She ran to the kitchen and, taking a deep breath, locked the door behind her.
They took a long time to die, screaming and cursing her name. Ruth Ann hid in the kitchen until the agonized sounds ceased, covering her ears to block out their cries. Rocking in a corner of the kitchen where she’d prepared their last meal. The decaying stench of zombie flesh was noticeable despite the air freshener she’d used to try and hide it; it sent rotten tendrils up her nose and made her gag. Tears stained her cheeks, but she ignored them.
I don’t want to die.
Silence finally settled like gravedust. It took her another half hour to muster the courage to walk back out to the diner.
The air stank—not the putrid vegetable smell of her zombie, but of human waste. Shit and piss stained pants and skirts already dirty from lack of washing.
When the diner’s door slammed open, Ruth Ann very nearly voided herself too.
Mason stood in the doorway, framed by the setting sun. His hair was disheveled, his eyes wide. A filthy axe hung from his hand, forgotten as he stared at the corpses. And at Ruth Ann, standing behind the counter.
“You killed them,” Mason said. The light in his wrist glowed orange, like hers. Like the ones in the corpses’ wrists. How long would it be before they went out?
“Yeah.” His voice was flat. “Where’d you get the zombie? There ain’t been any around Haley. We were safe.”
“Not for long.” She inched toward the shotgun under the counter. “They were comin’. Where’s Penny?”
“Dead.” His words were a punch to the gut. Ruth Ann gasped. “She got bit.”
Her eyes were drawn to the axe like metal filings to a lodestone. The gore crusted across the blade was fresh. The world swam around her; she clutched the counter with both hands to steady herself. “You killed her?”
“Your zombie killed her,” Mason growled. And he lunged across the room, leaping over Betty’s still twitching corpse. She grabbed for the shotgun as Mason’s haymaker struck her jaw, hard; she flew back into the empty cake rack, knocking her head against it.
When her vision cleared, Mason was standing over her, axe raised, knuckles of the other hand ragged and bleeding. His eyes were mad—not angry, crazed. Small rust-colored specks covered his cheek like blackheads. The shotgun was behind him, out of reach.
“Why?” He narrowed his eyes at her.
“They offered me a way out.” Ruth Ann’s mouth tasted of copper. She ran her tongue across her teeth. Loose. The inside of her lip bled where her teeth had bit into it.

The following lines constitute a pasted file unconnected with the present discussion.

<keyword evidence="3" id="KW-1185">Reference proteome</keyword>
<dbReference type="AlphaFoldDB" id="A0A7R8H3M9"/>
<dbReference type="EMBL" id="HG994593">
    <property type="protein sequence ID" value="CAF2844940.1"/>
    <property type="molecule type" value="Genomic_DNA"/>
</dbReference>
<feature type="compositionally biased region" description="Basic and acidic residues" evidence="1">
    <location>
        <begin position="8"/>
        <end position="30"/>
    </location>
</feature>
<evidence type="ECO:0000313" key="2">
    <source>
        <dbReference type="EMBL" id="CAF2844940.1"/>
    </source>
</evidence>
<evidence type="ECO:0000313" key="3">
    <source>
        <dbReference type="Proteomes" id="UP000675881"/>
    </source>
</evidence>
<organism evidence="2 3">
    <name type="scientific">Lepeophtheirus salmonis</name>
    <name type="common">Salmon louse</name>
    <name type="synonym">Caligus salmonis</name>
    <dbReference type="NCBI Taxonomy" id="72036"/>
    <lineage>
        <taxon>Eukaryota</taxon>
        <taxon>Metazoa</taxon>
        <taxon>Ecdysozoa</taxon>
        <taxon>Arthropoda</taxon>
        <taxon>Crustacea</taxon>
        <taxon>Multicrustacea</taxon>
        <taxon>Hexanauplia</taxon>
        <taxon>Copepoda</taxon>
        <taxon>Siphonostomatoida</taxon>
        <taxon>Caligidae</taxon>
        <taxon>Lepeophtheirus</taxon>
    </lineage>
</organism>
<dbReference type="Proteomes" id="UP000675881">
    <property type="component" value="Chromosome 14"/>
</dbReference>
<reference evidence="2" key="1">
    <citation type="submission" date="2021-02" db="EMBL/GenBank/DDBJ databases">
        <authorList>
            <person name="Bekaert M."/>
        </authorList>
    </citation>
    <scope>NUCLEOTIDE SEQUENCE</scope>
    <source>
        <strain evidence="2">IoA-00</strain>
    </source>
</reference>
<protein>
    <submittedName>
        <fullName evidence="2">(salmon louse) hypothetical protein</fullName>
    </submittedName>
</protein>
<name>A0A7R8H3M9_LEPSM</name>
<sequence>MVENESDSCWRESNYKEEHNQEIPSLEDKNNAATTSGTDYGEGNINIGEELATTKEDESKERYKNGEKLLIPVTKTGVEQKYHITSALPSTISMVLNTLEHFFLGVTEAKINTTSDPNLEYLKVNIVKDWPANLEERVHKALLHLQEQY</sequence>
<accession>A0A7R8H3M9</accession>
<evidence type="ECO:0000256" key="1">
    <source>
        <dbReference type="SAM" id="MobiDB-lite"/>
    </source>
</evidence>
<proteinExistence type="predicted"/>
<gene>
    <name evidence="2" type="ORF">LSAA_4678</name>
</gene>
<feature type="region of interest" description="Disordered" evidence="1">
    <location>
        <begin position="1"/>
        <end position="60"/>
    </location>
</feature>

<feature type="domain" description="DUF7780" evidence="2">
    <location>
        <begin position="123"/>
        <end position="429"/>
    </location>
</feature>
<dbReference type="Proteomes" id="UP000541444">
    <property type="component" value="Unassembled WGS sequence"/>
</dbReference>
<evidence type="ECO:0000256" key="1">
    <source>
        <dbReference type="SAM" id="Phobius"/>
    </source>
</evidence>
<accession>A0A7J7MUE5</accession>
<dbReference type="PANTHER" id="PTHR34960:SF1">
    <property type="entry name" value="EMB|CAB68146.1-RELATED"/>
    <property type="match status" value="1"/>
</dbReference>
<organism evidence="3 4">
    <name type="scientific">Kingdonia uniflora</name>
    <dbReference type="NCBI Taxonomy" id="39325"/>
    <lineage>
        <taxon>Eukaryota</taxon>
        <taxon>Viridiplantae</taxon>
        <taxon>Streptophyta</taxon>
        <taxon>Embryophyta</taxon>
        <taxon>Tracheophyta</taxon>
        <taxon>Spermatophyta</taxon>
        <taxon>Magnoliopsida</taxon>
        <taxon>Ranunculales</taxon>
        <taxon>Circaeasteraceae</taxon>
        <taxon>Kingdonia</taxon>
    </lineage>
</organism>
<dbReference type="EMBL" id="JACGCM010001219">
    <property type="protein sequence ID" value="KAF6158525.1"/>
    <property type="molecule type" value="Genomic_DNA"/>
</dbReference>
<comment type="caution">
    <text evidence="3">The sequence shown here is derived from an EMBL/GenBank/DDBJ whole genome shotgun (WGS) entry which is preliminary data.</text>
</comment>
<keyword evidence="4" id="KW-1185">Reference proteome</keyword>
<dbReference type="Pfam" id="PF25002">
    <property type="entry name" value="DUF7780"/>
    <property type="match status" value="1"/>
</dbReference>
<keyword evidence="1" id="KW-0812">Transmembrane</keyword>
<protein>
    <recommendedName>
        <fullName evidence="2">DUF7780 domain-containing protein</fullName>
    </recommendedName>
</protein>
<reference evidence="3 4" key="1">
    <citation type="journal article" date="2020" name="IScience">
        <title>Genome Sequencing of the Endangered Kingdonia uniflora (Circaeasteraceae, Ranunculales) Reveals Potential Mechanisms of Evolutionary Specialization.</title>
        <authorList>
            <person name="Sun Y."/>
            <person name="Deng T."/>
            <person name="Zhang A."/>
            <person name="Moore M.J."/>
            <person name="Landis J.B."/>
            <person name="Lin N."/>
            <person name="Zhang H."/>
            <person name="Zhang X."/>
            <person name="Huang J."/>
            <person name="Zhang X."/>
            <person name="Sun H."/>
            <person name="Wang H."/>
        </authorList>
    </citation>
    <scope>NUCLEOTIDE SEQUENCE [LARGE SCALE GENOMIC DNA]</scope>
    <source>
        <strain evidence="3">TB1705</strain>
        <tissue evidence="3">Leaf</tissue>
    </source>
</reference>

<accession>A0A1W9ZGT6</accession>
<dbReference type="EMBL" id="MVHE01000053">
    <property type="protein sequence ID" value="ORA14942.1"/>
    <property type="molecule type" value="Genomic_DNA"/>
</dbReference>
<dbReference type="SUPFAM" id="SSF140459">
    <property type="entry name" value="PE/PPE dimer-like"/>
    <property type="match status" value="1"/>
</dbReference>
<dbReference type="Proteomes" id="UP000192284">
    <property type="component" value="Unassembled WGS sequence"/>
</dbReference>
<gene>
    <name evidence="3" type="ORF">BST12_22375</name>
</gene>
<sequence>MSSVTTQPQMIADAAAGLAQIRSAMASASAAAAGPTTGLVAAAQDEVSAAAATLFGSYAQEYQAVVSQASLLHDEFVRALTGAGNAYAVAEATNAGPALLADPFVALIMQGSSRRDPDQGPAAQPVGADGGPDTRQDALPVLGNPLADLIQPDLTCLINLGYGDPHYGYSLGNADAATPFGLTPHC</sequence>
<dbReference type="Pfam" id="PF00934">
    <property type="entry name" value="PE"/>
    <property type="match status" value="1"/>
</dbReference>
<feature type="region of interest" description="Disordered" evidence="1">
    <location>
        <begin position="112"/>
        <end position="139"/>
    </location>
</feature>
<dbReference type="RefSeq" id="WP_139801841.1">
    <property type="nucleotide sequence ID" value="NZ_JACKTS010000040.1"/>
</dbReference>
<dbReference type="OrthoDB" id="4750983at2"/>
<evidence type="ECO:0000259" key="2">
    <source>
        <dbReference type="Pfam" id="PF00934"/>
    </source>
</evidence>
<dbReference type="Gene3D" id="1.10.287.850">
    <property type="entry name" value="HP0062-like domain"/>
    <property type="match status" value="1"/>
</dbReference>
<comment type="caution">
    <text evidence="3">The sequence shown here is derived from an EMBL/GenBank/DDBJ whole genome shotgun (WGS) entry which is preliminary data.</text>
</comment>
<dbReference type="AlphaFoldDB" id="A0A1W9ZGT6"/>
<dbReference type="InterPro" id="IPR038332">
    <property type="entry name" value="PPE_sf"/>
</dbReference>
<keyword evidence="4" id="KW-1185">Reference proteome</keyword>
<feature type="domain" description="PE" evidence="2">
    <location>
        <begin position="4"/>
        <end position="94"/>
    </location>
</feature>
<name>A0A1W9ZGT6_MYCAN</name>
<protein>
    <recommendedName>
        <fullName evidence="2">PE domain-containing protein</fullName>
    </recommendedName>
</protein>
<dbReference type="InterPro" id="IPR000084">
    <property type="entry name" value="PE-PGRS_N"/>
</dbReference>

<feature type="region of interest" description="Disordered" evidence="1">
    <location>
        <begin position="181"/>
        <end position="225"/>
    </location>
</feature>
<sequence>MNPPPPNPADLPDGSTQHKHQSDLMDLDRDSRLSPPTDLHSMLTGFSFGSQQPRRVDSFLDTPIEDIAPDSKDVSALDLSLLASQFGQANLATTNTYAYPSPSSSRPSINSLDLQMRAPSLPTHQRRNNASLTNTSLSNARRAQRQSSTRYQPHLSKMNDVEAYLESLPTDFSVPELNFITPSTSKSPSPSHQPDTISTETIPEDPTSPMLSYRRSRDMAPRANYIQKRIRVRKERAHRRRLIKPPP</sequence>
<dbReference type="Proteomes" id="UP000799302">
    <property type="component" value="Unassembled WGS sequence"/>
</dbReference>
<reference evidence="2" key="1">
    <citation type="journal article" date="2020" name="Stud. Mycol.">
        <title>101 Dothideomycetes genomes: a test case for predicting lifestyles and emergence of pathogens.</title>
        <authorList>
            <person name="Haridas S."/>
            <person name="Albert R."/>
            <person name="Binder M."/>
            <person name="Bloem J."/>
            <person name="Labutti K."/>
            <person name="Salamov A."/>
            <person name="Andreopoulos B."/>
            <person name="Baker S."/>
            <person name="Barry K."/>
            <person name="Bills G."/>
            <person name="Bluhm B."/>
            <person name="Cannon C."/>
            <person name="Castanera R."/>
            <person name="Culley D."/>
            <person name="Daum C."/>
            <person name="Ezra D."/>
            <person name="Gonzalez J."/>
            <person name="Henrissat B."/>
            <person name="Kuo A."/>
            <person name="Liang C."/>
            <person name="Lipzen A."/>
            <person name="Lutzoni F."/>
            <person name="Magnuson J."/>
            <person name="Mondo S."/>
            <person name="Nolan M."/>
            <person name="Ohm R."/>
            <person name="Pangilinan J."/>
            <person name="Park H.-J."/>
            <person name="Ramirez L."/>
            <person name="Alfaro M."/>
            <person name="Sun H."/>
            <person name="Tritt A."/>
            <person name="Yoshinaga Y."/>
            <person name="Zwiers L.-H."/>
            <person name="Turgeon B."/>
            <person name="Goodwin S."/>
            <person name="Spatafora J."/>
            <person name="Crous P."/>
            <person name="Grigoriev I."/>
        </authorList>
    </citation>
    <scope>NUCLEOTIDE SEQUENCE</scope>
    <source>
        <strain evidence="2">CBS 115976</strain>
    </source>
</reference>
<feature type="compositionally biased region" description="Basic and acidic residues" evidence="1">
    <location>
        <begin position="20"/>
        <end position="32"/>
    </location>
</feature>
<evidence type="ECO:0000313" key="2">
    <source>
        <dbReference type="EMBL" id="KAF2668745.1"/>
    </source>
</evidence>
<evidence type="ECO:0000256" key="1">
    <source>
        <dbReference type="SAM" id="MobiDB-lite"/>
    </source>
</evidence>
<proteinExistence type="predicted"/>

She nodded. The axe that filled her vision trembled, about to fall, to behead her the way it had her zombie. She glanced around, frantic, for some weapon. All she could see were rat droppings.
“For the love of God, Ruth Ann, why?” Mason’s voice broke on the last word.
“They’re buildin’ a firebreak.” Tears stung her eyes. “The zombies don’t travel far, and if there are no people to infect it stops them spreadin’. He said it would save America. What’s left of it, anyway.”
“So you poisoned them with fuckin’ zombie bits?”
“He said they ran out of everything else,” she whispered. “Used it up. All the chemical weapons and poisons. Gone.”
A moan on the other side of the bar, like a ghost rising from the grave. The sound of folks stirring, fingers scrabbling against dirty tiles.
Ruth Ann, behind the counter, couldn’t see what was happening on the other side, but the sight of Mason’s face, bleached pale, told her.
The rotting vegetable stink oozing across the room confirmed it.
“I think you fucked up, Ruthey,” Mason said. He snatched up the shotgun in his free hand and darted toward the kitchen. She leapt to her feet, tried to follow—and he slammed the door in her face, locking it.
“Let me in!” she screeched, pounding on the solid timber. “I don’t want to die!”
“Neither did they!” Mason screamed back.
Ruth Ann turned. The people she’d slain were shuffling to their feet, bodies contorting as foaming green liquid spewed from their mouths. Father David was closest to her. He growled, a low, crazed sound, like a rabid dog. His eyes were glassy, and a red LED glittered in his wrist.
She’d given them too much. A quick transformation instead of a slow death.
“I don’t want to die,” Ruth Ann whispered as they closed in around her.